Missouri's SB-5 Is A Nightmare For Pro-Choice Women


The Missouri House of Representatives has voted in favor of Senate Bill 5, which modifies statewide provisions relating to abortion. Changes would affect local abortion policies, tissue reports, employee disclosure policies and facility inspections.

Also known as SB 5, the bill imposes several highly burdensome and even more unnecessary restrictions on abortion providers. For example, the bill would require abortion providers to send fetal tissue samples to a pathologist within five days of the procedure. Legislative Track offers more details about the logistical hurdles this would introduce:

“The bill would require that all fetal organs and tissue removed at the time of an abortion be sent to a pathologist within five days for gross and histopathological examination. The pathologist would need to provide a copy of the tissue report to the abortion facility or hospital within 72 hours. If the pathological examination does not reveal the presence of a completed abortion, the pathologist must notify the abortion facility within 24 hours.

The department would need to reconcile each notice of abortion with its corresponding fetal organs and tissue report.

If the department does not receive either a notice or a report, the department would be required to conduct an investigation and, if a deficiency is discovered, must perform an unscheduled inspection of the facility to ensure such deficiency is remedied. If the deficiency is not remedied, the department must suspend the abortion facility’s or hospital’s license for at least one year, subject to applicable licensure procedures.”

Regulations like this serve no medical or scientific purpose whatsoever. Commonly referred to as TRAP laws- targeted regulation of abortion providers- anti-choice legislators use them as a pretext to impose extra costs and red tape on abortion clinics in an attempt to further restrict and close clinics. The ACLU says TRAP laws are typically “medically unnecessary, politically motivated” choices and can be summarized with “the end goal of making abortion access not just difficult, but impossible.” Additionally, SB 5 limits regulations of ‘Crisis Pregnancy Centers,' which are centers sponsored by anti-choice and pro-life organizations that push their agendas on anyone who enters their doors.

Things get even worse. The bill seeks to overturn a St. Louis ordinance that bans employers and landlords from discriminating against individuals based on their reproductive health decisions. This common-sense city ordinance, which St. Louis passed this spring, was apparently too much for Missouri Governor Eric Greitens, who took to the press to complain.

“Unfortunately, we have some radical politicians in St. Louis, Missouri, that wanted to create an abortion sanctuary city that would have made it illegal for pregnancy care centers and other pro-life organization just to hire pro-life workers.” Well, isn’t that just the pot calling the kettle black? Perhaps Greitens should look in the mirror if he wants to see a radical politician. An adult woman being able to plan when, and whether, to have kids without risking her job, home, or social judgment? Outrageous! So radical!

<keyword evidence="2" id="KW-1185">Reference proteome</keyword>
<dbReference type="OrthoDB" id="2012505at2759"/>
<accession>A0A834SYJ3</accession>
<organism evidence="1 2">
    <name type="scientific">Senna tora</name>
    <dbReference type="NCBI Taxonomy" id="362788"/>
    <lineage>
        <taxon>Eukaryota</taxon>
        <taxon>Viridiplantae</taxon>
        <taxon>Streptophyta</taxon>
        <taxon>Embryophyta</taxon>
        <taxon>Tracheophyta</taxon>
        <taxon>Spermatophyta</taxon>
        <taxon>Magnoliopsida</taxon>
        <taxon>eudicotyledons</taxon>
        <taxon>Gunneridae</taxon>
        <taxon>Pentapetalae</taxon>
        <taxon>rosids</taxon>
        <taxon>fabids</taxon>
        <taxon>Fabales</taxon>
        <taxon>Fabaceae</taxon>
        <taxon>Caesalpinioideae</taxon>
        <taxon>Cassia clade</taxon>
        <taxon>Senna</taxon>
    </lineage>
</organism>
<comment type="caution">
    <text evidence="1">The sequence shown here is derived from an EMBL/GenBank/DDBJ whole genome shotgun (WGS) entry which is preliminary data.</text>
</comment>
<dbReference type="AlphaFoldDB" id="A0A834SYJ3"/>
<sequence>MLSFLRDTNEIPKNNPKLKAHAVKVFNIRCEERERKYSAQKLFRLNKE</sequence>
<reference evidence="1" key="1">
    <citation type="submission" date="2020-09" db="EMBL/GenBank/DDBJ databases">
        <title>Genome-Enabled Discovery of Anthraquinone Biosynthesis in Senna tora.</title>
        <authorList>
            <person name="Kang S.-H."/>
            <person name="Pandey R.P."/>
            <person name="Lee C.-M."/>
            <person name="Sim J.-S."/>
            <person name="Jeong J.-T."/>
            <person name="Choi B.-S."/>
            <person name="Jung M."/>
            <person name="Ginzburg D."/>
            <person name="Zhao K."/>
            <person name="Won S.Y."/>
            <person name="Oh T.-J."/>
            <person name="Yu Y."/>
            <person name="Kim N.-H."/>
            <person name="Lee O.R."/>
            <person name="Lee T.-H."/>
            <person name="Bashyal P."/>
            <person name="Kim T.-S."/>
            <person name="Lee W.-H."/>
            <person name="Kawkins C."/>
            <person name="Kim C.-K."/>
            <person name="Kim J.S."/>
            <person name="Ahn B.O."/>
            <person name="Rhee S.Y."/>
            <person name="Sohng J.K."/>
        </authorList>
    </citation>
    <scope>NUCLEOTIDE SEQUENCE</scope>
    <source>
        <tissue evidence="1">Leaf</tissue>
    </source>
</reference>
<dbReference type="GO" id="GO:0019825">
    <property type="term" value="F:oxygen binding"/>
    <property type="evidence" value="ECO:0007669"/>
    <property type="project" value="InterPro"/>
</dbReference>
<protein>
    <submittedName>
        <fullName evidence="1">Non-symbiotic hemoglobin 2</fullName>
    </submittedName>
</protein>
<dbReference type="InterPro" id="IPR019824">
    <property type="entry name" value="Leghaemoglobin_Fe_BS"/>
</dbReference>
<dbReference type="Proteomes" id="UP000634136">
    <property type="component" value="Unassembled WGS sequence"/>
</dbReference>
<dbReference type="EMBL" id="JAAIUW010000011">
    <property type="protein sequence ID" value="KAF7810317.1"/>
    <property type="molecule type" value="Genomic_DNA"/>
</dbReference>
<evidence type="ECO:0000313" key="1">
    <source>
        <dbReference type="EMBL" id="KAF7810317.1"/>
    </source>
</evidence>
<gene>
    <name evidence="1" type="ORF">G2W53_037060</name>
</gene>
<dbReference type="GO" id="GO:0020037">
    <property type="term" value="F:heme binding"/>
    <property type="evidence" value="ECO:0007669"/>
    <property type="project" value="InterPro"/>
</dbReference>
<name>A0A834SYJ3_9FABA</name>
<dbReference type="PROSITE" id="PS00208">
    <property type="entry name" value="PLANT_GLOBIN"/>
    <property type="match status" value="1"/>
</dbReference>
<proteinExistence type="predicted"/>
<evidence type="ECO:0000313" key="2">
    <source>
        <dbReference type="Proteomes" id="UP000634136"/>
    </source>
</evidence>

Greitens is so passionately against this ordinance, he called state legislators back to the Capitol this summer specifically to overturn the St. Louis law and to respond to the fact that Missouri’s last attempt to shut down abortion clinics ended up getting rejected by a federal judge. The result of this special session is SB 5, which was passed after just 10 hours of deliberations behind closed doors.

If SB 5 is passed, an individual could be evicted for having an abortion, using birth control, or becoming pregnant while unmarried. Pitched as an expansion of religious freedom for employers and landlords, the bill would give grounds for employers to fire female employees for the same ridiculous reasons listed above. As Newsweek Mirren Gidda said:

“Given the Senate’s vote on June 14, it is seen as likely to approve the updated version of SB 5. This would mean that landlords could refuse to offer housing to women based on their reproductive health choices, while employers could fire female staff members who were using birth control, or refuse to hire them. And while of course this isn’t information most landlords or employers have access to, under SB 5, they could ask women what forms of reproductive health care they are using.”

That’s right. Employers and landlords can now ask a woman about her reproductive history- and she can be rejected from a place to live or by an employer if she doesn’t give the desired answers. All of this will be done with a seal of approval from the state of Missouri.

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